This is what I tell people I meet when they act surprised that I was born here. I always say it with a hint of exasperation, a touch of apology, as if somehow having done both those things was a cop-out, a failure of ambition. We assume the people we meet here are from somewhere else. I do it, too. You can’t go home again. I used to wonder why you’d want to, at least for good.
After high school, Charlotte was a comfortable stopover in between more exciting cities: I followed my education to Edinburgh, Scotland, and then moved back to find a job (at a bank, of course). I followed a husband to Washington, D.C., Beijing, and San Francisco before moving back to Charlotte to weather a divorce.
I’ve been here five years now. The truth is, I love living here. Lately I’ve been wondering why I was so dismissive of it.
Imagine heading out from center city on Central Avenue, or Providence Road, or Independence Boulevard. Imagine a stoplight instead of an overpass at Independence and Pecan Avenue. Imagine Park Road Shopping Center being at the edge of town. Imagine SouthPark and Cotswold as farmland. Everything south of Woodlawn, Wendover, and Eastway—pasture.
The suburban mall boom in the United States began in 1954, when Congress passed a change to the tax code allowing for commercial property owners to deduct almost all the value of their buildings from their income taxes in as few as seven years. Developers clambered over each other in a land rush, as building became more profitable. It also marked the rise of the mega-mall and its smaller cousin, the strip mall.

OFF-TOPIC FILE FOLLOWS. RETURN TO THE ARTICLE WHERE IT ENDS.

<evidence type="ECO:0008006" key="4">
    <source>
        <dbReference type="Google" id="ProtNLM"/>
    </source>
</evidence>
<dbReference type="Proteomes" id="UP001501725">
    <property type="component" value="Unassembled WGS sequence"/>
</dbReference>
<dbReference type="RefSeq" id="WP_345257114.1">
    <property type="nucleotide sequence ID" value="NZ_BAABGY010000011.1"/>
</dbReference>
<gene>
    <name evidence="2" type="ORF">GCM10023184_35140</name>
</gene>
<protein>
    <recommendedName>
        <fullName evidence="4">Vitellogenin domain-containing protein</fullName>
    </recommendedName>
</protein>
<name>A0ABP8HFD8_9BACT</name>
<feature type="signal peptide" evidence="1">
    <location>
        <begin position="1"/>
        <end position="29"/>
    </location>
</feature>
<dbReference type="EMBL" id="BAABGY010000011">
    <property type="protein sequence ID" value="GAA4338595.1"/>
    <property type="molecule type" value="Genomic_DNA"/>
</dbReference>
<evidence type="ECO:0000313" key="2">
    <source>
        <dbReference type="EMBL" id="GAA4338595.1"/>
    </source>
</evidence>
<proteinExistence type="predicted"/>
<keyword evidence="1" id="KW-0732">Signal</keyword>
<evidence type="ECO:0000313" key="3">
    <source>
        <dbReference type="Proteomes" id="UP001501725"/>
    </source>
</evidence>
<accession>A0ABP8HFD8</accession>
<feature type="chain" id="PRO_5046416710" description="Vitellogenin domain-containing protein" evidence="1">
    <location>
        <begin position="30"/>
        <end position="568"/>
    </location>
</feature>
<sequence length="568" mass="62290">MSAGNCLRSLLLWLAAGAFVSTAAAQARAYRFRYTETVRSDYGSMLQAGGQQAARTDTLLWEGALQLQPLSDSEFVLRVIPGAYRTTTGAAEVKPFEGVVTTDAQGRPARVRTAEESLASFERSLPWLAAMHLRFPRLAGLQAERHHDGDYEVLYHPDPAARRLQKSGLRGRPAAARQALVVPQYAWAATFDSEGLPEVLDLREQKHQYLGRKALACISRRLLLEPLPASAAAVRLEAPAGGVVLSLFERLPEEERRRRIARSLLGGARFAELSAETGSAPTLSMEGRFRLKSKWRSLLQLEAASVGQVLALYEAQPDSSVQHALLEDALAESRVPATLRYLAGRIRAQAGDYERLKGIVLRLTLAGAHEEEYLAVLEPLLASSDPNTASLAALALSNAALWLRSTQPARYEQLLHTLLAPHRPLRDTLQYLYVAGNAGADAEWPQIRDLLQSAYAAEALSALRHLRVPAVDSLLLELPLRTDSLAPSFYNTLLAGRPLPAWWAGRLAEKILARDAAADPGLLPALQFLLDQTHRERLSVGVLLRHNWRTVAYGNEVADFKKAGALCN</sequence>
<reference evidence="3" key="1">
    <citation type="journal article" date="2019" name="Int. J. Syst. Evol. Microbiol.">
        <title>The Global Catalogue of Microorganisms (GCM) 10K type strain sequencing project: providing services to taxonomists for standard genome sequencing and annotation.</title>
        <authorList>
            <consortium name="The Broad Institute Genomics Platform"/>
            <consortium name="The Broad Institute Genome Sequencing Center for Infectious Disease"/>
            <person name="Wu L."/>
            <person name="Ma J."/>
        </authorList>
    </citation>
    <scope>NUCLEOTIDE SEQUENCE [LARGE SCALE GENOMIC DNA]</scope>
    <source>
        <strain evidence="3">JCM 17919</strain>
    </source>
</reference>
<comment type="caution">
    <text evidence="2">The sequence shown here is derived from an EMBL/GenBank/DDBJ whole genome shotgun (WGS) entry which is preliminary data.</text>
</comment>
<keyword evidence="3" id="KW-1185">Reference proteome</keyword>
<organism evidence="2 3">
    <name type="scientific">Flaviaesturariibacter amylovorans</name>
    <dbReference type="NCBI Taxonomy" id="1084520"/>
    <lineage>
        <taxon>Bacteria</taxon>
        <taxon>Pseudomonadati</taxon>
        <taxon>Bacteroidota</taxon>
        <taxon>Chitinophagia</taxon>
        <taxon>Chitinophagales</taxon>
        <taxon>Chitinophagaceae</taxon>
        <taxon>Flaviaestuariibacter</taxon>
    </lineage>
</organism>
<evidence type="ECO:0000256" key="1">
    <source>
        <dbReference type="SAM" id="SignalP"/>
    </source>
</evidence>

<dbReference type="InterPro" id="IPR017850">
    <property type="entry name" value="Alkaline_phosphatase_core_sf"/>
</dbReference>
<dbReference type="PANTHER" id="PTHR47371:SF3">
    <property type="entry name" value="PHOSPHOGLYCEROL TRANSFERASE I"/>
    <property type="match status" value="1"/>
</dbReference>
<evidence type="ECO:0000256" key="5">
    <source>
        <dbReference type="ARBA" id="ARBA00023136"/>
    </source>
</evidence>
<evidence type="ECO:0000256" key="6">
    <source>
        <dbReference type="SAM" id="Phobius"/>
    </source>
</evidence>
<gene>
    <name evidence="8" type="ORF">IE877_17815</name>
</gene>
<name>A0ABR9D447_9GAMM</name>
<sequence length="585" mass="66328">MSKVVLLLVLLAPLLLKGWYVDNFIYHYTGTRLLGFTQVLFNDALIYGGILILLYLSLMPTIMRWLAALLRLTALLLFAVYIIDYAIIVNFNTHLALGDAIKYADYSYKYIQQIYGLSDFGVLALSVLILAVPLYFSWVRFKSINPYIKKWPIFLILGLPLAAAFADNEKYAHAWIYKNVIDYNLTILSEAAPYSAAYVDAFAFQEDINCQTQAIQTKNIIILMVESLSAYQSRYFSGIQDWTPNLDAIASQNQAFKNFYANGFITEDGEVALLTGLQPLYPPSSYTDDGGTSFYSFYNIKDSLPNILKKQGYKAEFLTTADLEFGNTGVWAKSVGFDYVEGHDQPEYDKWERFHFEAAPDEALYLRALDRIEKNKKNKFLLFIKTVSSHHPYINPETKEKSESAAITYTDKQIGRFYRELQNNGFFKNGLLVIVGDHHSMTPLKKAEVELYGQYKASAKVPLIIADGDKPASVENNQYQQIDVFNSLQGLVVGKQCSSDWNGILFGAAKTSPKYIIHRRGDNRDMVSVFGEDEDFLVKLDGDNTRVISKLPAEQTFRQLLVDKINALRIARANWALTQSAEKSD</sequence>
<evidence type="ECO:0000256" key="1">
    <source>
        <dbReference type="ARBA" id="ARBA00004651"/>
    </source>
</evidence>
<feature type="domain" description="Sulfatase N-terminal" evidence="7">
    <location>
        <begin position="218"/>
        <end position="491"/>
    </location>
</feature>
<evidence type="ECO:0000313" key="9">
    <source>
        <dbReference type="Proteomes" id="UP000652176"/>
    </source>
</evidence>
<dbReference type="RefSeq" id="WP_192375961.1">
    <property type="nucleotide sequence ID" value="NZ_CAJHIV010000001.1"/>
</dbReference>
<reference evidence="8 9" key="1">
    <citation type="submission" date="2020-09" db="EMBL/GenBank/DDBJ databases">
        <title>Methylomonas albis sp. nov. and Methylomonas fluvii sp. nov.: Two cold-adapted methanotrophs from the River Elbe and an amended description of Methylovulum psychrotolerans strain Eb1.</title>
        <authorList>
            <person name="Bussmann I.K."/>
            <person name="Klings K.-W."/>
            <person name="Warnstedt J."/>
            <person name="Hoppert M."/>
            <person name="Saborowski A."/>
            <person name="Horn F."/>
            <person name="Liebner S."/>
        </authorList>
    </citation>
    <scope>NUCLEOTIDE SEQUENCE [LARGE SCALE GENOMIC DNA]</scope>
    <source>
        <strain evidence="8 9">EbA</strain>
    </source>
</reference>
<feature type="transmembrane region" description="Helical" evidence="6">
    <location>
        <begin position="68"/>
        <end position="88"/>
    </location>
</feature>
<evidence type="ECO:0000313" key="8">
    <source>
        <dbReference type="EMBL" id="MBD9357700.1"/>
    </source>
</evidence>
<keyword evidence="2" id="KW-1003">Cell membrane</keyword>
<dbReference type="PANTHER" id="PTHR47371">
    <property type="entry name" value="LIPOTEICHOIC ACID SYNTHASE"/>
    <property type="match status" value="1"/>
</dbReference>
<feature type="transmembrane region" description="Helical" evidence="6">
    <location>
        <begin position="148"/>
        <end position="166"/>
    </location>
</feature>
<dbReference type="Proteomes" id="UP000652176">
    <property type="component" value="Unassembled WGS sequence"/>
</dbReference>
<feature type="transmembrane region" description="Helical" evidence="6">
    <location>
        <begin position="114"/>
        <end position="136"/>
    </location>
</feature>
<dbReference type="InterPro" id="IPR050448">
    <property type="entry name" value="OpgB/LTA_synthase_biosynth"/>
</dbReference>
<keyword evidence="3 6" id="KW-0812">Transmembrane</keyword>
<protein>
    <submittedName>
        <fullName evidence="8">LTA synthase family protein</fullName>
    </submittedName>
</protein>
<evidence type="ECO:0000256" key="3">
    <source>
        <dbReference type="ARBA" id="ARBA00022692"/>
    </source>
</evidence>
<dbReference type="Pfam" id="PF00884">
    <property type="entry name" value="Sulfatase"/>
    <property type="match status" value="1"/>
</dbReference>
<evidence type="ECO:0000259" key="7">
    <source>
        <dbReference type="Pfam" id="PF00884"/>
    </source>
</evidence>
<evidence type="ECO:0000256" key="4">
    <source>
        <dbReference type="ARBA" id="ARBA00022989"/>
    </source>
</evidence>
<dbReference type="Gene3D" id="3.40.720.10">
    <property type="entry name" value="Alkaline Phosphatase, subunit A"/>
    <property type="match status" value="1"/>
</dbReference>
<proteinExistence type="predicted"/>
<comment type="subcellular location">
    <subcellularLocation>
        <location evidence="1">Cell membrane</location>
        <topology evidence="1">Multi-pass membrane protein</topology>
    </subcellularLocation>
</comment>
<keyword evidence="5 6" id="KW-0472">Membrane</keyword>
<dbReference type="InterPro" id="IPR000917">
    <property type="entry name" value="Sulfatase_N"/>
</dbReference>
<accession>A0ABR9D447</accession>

Park Road Shopping Center was first in 1956, followed by Cotswold Mall (now Cotswold Village Shops) in the mid-1960s. SouthPark Mall opened in 1970, still surrounded by green fields.
These days, we think of SouthPark not just as a mall, but also as Charlotte’s premier shopping district. But when SouthPark Mall opened, and for many years afterward, it was staid. In many ways, it belonged to an older era: There was a cafeteria instead of a food court, and my mother says it was not a place where she ever felt comfortable wearing jeans. If you were a kid, you called it boring. All there was to look at was a two-story fountain near the entrance.
The developers of Eastland Mall, which was planned for farmland just seven miles to the northeast of SouthPark, had something very different in mind.